Search Engines Have Learned
Loading Content Via Load Instead of User Events
These results are fired from the browser as soon as a site's DOM tree is loaded. Search engines like Google allow for load events during crawling, so that the site's content is usually only indexed after the execution of the load events.
User events are not loaded, though. Thus, all changes triggered via click or touch events, for instance, will not be considered during indexing.
Push-States and URLs
In order to allow Google to index a site, it always has to be accessible via a URL. Thus, click events cannot be considered either, as they always display content triggered by an individual user.
As Google can't index URLs that are exclusively realized via push state API, each URL created using "pushState()" also needs to have a "real, existing" URL.
By the way, this is not only interesting for search engines, but for social networks as well. That's because you can only share sites that have a "real" URL. Facebook and Twitter also need to extract content from a site, which only works if there's a URL.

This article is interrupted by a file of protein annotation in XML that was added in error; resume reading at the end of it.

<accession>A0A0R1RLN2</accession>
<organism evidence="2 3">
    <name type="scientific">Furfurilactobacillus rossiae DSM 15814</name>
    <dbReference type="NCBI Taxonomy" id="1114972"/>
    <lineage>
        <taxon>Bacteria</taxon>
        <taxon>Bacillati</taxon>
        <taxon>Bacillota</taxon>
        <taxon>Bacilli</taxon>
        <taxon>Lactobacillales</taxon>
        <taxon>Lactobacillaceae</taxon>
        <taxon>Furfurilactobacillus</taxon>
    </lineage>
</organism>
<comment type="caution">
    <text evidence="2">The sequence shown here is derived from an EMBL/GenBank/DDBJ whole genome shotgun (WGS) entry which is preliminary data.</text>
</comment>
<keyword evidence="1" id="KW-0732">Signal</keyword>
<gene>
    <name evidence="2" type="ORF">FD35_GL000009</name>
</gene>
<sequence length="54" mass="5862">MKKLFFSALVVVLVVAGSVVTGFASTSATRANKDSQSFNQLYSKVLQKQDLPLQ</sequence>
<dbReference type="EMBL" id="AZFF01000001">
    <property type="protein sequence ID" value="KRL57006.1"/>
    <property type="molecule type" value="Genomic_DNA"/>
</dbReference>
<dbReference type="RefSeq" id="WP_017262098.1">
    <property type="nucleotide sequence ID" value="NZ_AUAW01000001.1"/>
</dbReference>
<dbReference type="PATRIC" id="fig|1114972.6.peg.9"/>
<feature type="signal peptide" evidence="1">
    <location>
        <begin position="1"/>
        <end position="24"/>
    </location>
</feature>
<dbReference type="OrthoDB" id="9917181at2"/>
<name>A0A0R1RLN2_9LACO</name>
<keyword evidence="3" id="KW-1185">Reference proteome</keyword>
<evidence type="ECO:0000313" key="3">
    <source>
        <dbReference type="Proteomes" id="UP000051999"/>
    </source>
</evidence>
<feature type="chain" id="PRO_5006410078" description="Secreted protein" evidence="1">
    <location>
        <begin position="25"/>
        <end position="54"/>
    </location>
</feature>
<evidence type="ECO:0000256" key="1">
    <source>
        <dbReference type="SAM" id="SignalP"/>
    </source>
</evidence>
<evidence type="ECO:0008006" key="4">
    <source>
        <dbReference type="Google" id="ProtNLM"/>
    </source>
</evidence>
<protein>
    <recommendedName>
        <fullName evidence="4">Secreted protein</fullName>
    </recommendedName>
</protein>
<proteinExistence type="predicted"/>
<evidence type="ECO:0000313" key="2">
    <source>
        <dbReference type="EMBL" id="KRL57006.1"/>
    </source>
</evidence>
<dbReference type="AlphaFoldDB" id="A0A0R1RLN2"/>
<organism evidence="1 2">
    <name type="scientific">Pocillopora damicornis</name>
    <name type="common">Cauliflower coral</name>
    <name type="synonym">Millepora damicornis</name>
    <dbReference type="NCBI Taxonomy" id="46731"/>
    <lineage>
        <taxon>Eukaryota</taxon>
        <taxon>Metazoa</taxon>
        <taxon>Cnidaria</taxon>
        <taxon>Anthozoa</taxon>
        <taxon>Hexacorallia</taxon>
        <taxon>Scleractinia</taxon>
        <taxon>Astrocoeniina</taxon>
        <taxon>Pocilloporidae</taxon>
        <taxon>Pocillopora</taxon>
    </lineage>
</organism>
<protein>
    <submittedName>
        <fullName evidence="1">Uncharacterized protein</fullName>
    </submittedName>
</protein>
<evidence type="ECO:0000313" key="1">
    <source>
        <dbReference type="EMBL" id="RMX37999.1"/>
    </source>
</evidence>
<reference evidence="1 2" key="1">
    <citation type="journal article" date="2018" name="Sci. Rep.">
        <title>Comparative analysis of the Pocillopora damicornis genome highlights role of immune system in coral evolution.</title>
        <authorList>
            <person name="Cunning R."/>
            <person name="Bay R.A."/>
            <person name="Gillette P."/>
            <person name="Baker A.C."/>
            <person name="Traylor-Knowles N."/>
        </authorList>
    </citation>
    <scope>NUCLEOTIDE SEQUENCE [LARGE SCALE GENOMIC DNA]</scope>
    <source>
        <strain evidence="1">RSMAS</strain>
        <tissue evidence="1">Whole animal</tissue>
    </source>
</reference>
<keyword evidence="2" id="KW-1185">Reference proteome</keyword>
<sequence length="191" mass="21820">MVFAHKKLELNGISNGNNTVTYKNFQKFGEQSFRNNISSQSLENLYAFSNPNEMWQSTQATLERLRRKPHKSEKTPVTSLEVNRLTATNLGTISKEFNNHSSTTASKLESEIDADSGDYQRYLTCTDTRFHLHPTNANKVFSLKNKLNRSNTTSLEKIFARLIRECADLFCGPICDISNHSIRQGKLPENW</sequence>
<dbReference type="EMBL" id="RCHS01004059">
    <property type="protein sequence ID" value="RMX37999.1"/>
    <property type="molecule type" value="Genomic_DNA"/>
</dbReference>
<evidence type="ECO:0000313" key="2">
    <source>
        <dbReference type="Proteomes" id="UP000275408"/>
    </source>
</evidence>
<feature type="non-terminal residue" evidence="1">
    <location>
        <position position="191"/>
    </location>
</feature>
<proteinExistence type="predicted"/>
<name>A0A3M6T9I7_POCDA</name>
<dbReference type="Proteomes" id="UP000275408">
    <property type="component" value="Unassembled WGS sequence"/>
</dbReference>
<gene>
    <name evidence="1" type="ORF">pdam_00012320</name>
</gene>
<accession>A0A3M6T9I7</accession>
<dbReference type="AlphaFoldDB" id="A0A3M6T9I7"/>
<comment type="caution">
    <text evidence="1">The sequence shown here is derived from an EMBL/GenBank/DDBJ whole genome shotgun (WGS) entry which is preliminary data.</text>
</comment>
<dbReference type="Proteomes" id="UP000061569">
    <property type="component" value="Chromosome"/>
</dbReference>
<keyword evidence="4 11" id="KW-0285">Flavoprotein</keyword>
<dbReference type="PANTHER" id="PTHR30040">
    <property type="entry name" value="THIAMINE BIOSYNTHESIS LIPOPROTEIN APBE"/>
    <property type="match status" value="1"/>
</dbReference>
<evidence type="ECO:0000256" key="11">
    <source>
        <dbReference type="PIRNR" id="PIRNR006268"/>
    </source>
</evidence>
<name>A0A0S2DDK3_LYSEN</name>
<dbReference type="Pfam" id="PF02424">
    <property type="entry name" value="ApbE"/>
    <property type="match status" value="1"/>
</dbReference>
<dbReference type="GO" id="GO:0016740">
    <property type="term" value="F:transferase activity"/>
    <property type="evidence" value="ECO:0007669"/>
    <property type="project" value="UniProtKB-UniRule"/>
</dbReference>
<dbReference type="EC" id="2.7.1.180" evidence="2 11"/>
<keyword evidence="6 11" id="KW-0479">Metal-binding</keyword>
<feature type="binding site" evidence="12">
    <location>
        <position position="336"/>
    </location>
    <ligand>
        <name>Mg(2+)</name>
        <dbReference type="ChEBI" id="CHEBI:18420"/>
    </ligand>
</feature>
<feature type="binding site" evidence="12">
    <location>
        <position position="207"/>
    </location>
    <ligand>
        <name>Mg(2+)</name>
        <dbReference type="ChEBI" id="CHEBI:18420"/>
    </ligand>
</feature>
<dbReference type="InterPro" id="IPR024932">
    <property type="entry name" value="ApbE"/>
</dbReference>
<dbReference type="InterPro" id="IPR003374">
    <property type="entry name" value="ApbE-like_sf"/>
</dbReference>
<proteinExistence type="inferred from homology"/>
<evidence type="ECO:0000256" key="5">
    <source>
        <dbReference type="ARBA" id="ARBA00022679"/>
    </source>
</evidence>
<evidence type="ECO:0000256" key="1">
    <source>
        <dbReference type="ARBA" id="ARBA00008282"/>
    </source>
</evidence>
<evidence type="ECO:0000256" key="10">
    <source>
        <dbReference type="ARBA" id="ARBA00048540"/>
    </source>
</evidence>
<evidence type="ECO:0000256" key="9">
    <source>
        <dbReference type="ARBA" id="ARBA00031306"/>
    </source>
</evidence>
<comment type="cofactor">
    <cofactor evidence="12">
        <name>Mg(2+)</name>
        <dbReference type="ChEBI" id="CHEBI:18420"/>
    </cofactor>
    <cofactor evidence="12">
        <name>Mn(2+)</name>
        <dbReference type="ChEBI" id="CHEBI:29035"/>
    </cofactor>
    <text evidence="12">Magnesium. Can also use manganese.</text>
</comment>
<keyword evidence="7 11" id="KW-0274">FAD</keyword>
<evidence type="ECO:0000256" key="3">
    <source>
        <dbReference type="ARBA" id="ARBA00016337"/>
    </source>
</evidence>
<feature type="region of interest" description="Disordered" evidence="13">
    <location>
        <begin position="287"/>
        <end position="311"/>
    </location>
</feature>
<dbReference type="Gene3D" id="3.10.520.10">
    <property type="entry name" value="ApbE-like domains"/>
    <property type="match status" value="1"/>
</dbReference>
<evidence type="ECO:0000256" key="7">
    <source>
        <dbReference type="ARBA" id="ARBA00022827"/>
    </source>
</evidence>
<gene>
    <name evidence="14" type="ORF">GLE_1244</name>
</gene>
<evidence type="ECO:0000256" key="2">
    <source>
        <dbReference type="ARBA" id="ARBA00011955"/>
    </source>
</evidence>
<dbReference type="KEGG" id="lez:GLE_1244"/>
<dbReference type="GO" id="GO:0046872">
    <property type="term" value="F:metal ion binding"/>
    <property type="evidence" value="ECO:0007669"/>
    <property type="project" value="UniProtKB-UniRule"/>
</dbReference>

This principle pursues the approach that content has to be prepared in a way that makes them available, regardless of the browser, or crawler.
Here, you have to judge which effort is reasonable for your project.
Testing Crawler View
Google's "Search Console" is one of the things helping you here. Under "Crawl", you'll find the function "Fetch as Google". Here, you can display a website for mobile and desktop devices, in the way that Google actually crawls it.